Marmi colorati. Le pietre e l’architettura dall’Antico al Barocco

Marmi colorati

Coloured marbles are precious stones set in architectural jewels…”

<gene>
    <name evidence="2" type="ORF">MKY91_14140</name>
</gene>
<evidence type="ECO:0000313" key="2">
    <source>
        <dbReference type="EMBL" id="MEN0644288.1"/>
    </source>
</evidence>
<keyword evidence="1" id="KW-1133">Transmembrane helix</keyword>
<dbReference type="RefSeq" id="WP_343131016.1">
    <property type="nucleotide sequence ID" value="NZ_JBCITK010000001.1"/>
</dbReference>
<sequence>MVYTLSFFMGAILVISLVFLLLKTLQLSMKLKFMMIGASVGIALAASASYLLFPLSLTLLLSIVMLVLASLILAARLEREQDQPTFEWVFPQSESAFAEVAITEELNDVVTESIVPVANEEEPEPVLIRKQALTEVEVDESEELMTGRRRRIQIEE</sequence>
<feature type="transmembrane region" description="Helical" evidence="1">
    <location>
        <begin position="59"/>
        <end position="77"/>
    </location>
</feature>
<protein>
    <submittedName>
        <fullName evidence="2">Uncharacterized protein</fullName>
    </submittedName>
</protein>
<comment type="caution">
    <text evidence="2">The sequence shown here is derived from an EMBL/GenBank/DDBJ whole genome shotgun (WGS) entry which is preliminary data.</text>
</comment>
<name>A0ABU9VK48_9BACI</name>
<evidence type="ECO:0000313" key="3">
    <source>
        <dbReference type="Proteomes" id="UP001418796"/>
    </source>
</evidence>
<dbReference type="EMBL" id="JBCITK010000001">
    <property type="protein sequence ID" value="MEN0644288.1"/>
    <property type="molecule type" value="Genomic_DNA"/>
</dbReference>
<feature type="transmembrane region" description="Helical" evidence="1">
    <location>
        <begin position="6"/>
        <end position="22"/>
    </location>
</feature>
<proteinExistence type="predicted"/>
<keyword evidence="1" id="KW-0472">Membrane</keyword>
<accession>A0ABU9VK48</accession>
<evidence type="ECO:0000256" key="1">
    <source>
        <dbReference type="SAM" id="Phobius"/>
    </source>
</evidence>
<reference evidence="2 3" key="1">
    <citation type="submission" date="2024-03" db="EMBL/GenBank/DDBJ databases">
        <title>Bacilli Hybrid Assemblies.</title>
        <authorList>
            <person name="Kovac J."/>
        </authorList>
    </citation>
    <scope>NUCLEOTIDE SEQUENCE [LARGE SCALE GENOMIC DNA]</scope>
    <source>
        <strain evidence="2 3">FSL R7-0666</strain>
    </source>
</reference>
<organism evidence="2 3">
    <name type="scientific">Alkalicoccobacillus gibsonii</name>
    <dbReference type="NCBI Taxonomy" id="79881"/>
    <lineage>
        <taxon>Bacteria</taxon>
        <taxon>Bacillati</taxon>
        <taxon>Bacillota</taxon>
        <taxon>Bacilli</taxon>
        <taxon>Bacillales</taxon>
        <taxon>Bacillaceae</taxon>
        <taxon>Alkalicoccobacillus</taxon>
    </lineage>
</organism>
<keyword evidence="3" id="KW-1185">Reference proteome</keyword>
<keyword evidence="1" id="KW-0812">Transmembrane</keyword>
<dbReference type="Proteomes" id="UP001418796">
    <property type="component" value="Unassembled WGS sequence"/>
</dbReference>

This book aims to follow a track the historical chronology of the use of the stone material in Italian architecture from the Roman period to the Baroque. One cannot begin a historical journey about marble without starting with ancient Rome. This civilisation is identified with this stone material and is recounted through the thousands of sculptures that we see today intact with their political, religious and artistic significance: just think of the Trajan’s Column with its long, low relief frieze narrating, like a comic strip, the Emperor’s noble achievements and his conquest of Dacia and Phrygia. It is precisely thanks to the conquests of the more distant provinces that the Empire began to plumb the depths of the earth and the mountain peaks to quarry the most beautiful marbles, choosing with aesthetic taste from amongst the thousands of colours and shades. This aesthetic sensitivity, which originated in Rome, remains unsurpassed to this day and has had a great influence worldwide. Emperor Augustus boasted that he found Rome built of brick and delivered it to posterity full of brightly coloured marbles.


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